Not many, barring the hard-core art afficianodos, are aware of artist T. K. Padmini, a strong feminine presence in the history of art in Kerala. Born in 1940 in Ponnani, she was a prodigy and developed a distinctive style in art. At a time when girls were not allowed to go outside the state to pursue education, she went to the Madras College of Fine Arts and Crafts and completed the course securing the first rank in painting.
Padmini courageously painted her thoughts on canvas. She was not scared of questions that society would ask for depicting nudity in her creations. And, exhibitions featuring her works were organised at the national level. However, Padmini and her works went into oblivion after her demise in 1969, at the age of 29 due to complications in delivery . For a long time, nobody talked about her.
Now, admirers of her boldness and artworks strongly believe that Padmini’s story needs to be retold. A few years ago, director Walter D’Cruz had taken a documentary on Padmini’s life. A biopic on her life and career is in the making. And, a group of young women have just come up with an exhibition—Ishika—commemorating the artist. The expo concludes today.
Beena Payyanadan, an artist, who takes part in the show, says Padmini has inspired her in evolving her own style. “I heard about Padmini first from my mother.”
“Padmini’s husband K. Damodaran was my mother’s neighbour. My mother had told me about Padmini and her works, which instilled in me respect towards her.
Later, I learnt more about her from the media,” recalls Beena. “She was hailed as an artist who could represent the country internationally. But, her sudden demise put paid to all expectations. In our society, there are many talented female artists who cannot come out due to family ties. Also reflect bold concepts. “Padmini has inspired me in this. She was fearless and didn’t follow any rules. Even female artists of this era will not dare to paint like her,” says Beena. The proceeds from this exhibition will be given to a cancer palliative care centre.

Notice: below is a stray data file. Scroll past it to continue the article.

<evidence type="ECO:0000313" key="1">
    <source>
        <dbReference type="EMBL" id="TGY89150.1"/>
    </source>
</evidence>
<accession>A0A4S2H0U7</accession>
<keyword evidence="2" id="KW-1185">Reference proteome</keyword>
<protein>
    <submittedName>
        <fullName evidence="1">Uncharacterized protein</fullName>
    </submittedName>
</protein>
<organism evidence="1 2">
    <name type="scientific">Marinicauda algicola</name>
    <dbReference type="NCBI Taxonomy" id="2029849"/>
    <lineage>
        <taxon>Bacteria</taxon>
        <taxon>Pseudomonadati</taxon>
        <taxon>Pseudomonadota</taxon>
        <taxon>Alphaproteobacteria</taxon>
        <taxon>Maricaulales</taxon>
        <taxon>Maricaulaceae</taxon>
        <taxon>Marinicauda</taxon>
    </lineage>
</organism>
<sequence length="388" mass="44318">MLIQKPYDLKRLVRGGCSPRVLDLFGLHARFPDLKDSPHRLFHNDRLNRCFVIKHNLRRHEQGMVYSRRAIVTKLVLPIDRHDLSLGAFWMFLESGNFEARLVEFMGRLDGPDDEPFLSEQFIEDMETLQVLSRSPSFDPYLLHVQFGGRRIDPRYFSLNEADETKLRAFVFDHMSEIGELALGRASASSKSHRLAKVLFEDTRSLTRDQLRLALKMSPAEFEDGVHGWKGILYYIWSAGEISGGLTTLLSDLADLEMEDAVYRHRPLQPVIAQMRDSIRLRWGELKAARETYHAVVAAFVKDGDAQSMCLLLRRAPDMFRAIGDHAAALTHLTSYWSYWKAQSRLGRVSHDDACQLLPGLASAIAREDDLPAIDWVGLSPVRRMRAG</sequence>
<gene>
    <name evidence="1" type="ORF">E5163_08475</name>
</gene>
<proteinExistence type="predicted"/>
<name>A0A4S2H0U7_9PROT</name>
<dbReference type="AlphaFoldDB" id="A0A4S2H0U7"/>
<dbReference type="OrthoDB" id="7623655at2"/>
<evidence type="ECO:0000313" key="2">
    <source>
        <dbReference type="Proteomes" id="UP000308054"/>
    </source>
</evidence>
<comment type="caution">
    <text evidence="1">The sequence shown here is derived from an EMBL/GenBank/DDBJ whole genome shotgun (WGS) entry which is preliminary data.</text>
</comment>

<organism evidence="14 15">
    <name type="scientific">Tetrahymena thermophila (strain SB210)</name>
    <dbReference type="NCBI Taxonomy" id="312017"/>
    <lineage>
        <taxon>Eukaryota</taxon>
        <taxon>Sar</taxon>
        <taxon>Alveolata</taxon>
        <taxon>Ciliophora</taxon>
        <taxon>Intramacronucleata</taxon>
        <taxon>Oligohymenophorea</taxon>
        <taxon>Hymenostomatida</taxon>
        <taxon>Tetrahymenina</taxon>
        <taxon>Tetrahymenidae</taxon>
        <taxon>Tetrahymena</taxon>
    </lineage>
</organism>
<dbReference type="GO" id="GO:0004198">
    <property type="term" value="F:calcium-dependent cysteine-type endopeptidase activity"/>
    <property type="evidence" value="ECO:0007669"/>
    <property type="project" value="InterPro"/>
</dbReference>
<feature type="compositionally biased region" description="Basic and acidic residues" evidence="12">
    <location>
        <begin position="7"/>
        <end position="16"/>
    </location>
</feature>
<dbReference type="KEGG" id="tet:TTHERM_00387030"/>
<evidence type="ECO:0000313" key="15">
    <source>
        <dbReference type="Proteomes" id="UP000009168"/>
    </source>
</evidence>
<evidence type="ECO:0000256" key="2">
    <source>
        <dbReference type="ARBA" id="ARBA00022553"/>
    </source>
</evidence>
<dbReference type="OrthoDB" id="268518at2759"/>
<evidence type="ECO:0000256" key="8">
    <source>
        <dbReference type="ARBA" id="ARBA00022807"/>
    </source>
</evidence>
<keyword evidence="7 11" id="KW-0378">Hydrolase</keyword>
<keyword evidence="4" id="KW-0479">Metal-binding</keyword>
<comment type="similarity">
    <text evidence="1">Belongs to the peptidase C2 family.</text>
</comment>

An art camp was also organised prior to the exhibition. Artist Kaladharan, who conducted it, says, “The current generation should study about T.K. Padmini. She has a great place in art history. There is a gallery dedicated to T.K. Padmini in Durbar Hall.”
For Susmesh Chandroth, director of the biopic on T.K. Padmini, it is a dream come true. “It was T.K. Gopalan, office-bearer of Padimini Memorial Trust, and a member of Padmini’s family who proposed this idea. I happily accepted the offer as I have been an admirer of Padmini since my school days. I came to know about her from articles that appeared in newspapers and journals during that time,” says Susmesh, a writer-turned-director. “If T.K. Gopalan of Padmini Memorial Trust hadn’t asked me to direct this movie, I would never have worn the director’s hat.”
According to him, Padmini brought out the emotions of women through her paintings. “Like Madhavikutty, Padmini was fearless and delved into the minds of humans,” he says.
Through the movie, Susmesh tries to show how a place and period shaped an artist. “Only an extraordinary talent could draw nude images impregnated with meaning. The nudity in her paintings not only delineated the beauty of women but also the revolutions inside her mind. Each of her paintings carried emotions of women and the suppressions she faced during those days,” says Susmesh. “In most of her photographs, she keeps her head down. But, that was only her outer self. Inside, she was revolutionary. She never allowed anyone to divert her path.”
Actor Anumol appears as Padmini in reel. “Anumol learnt painting for the character and has done justice to the character. This film is an effort to remind people about Padmini. It will be a realistic movie,” says Susmesh.
Padmini was fortunate enough to live with the family of poet Edassery. Those days may have shaped the artist in her. Walter D’Cruz’s documentary Pattam Parappikkuna Penkutti delves deep into the life and career of Padmini. It takes us to the tharavadu where she lived. “It was made in 2011 and won state and international awards,” says Walter. “Her uncle T.K. Divakaran motivated her to carry her passion forward,” says Walter and adds, “I believe we should honour her with the Raja Ravi Varma award. She deserves that. Nobody had given her what she deserves.”